Community support officer bows out: ‘My face on a mug got me known’
He was a popular face in the Leiden student world and even developed his own merchandise, but all good things come to an end. After seven years, community support officer Dennis Perdok (49) is leaving this role. Last week he bid farewell to the police and to his job in Leiden’s city centre.
What are you most proud of in your seven years as a community support officer?
‘That’s easy: that I managed to expand the network among Leiden students and that we have been in such good contact all these years. Of course, I was just a neighbourhood policeman for Leiden’s city centre, with students as a special focus group. The daily contact with all those young people, and with municipal officials and other stakeholders, made my work very dynamic. Leiden city centre really has its own pace of life and that gave me a lot of energy to set up some great things, such as the student symposium on sexual harassment which was held recently for the seventh time.’
A lot of students have come to think of you as ‘their’ officer. How did you manage that?
‘One of my colleagues suggested I had a mug made with my face on it and the text: “This mug is your community support officer”. We handed the mugs out at one of the El Cid introduction weeks, and I carried on doing that every year. At first I wasn’t exactly keen on the idea of a mug with the face of an old guy on it, but I’m convinced that getting myself known helped me in my work. I also had my own Instagram page where I shared a lot of photos of my work, and that put me in direct contact with students, for example if they had any questions.’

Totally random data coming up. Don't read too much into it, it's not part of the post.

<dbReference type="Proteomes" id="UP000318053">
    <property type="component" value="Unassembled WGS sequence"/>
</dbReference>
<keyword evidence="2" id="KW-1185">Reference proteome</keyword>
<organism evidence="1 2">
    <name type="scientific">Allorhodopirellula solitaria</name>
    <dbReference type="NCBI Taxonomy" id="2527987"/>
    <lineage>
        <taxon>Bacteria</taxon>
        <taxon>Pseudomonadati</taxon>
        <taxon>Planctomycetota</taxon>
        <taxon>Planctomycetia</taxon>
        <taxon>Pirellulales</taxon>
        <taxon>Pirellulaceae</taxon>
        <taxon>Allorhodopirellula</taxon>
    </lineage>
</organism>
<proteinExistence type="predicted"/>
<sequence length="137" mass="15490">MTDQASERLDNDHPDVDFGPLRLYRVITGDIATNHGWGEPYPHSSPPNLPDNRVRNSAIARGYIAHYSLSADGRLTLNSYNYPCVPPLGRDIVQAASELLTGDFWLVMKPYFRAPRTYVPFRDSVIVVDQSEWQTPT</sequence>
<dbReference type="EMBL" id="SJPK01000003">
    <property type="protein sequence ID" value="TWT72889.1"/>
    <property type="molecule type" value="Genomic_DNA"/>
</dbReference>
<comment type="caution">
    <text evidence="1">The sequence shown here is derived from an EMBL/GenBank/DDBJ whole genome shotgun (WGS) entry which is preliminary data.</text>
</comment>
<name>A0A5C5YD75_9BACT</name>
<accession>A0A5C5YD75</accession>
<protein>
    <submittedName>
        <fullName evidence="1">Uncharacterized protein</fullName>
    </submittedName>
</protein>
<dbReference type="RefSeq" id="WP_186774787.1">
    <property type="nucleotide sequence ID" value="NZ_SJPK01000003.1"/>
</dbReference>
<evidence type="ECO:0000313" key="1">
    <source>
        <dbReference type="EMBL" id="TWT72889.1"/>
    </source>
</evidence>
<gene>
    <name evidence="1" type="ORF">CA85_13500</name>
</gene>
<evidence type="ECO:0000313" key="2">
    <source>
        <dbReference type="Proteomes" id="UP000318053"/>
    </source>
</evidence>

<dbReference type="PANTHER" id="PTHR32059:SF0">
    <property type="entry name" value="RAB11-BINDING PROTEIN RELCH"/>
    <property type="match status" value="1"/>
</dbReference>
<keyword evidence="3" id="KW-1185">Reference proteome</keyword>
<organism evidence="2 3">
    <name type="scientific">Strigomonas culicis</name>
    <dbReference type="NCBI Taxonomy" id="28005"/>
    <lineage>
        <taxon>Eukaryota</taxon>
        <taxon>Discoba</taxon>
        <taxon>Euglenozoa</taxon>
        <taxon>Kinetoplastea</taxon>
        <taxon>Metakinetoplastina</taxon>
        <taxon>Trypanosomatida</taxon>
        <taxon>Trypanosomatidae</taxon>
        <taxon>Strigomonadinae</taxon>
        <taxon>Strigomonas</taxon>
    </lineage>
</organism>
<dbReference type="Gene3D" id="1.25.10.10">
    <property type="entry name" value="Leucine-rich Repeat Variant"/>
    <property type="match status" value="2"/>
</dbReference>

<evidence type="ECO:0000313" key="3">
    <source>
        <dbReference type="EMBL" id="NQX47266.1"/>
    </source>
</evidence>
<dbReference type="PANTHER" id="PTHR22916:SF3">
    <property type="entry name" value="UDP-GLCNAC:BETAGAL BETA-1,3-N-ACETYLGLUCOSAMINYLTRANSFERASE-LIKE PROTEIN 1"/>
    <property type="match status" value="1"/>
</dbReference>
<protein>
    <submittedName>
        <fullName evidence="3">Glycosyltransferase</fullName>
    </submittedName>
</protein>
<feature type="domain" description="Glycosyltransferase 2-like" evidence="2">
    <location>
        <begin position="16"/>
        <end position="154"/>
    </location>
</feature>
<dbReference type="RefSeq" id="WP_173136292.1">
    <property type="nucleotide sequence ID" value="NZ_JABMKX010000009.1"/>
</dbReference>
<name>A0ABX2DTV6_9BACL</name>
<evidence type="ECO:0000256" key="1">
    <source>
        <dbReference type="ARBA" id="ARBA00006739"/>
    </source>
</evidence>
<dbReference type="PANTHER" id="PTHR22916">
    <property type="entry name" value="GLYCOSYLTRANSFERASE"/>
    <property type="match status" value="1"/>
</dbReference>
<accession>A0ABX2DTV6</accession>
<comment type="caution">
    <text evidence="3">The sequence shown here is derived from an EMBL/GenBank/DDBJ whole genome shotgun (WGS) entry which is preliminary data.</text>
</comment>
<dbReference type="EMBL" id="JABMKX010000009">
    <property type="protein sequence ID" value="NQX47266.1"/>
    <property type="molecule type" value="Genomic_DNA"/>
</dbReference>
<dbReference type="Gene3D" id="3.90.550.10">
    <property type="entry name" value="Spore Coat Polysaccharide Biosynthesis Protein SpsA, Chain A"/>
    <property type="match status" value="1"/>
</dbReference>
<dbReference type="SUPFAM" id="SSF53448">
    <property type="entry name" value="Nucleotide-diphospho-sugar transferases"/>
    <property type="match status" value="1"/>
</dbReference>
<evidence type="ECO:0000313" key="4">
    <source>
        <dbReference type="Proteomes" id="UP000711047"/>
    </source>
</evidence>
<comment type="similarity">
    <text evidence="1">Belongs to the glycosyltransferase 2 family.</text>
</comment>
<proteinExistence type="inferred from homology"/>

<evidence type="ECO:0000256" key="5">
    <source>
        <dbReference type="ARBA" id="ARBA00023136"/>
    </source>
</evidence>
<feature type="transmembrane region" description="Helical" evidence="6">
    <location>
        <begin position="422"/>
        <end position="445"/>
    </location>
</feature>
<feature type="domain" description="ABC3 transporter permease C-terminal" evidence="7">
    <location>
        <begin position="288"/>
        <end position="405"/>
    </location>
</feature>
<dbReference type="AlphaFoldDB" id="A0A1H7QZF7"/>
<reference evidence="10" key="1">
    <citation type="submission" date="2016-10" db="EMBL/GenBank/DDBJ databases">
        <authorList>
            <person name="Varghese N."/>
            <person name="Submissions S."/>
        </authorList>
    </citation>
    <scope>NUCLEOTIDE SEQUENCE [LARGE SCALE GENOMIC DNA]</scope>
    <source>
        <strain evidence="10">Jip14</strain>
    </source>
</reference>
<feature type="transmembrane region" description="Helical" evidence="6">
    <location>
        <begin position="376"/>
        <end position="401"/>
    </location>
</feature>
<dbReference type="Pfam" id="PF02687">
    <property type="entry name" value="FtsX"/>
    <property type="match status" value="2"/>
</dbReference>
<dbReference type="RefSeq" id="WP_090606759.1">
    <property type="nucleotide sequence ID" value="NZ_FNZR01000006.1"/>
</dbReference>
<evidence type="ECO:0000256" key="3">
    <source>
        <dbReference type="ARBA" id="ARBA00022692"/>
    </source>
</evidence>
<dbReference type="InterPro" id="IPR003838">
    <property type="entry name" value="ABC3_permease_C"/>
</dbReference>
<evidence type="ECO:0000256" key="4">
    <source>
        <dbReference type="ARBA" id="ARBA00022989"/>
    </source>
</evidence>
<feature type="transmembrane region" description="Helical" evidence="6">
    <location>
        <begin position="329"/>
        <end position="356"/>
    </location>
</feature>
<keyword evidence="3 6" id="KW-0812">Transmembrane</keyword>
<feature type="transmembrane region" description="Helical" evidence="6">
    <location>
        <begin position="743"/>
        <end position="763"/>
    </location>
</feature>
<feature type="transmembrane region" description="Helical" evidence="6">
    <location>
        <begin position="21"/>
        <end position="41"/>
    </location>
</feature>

Has there been a particular case over the past seven years that you’ll always remember?
‘Too many to mention. Mostly a lot of really nice things, but also some less pleasant ones. One occasion that really affected me was when I had to tell a student that a member of his family had passed away. I didn’t know the guy, but he opened the door and the first thing he said was: “You’re Dennis from the mug.” I had to give him some very bad news, but when I spoke to him again a couple of weeks later, he told me that recognising my face from the mug made him feel safer somehow.’
What are you going to miss most about your work with students?
‘The daily contact. I’ve always been very professional in how I do my job in the police, but I try to give it a warm touch − that’s how I’d describe it. Over the seven years, the contact has become a lot more personal. I’m about twice the age of the average student, so, I’m not sure, but maybe I’m a kind of father figure. Somehow, the chemistry was right. On my last day in the city I was invited to visit CoDe [Ed: the Criminology study association]. They gave me a present and a lovely card. That felt very special.’
Have you got any tips for your successor?
‘The most important thing is to build a good network and a good relationship with the students. Leiden really is way ahead in the contact between students and police. In other student cities, the students don’t even know who their community support officer is. Here in Leiden we’ve got a good system in place. Whether it’s the El Cid, a symposium on sexual harassment or a project about safety, the police, the municipality and students are in it together, and that’s worth its weight in gold.’
Text: Tim Senden
Photos: Marc de Haan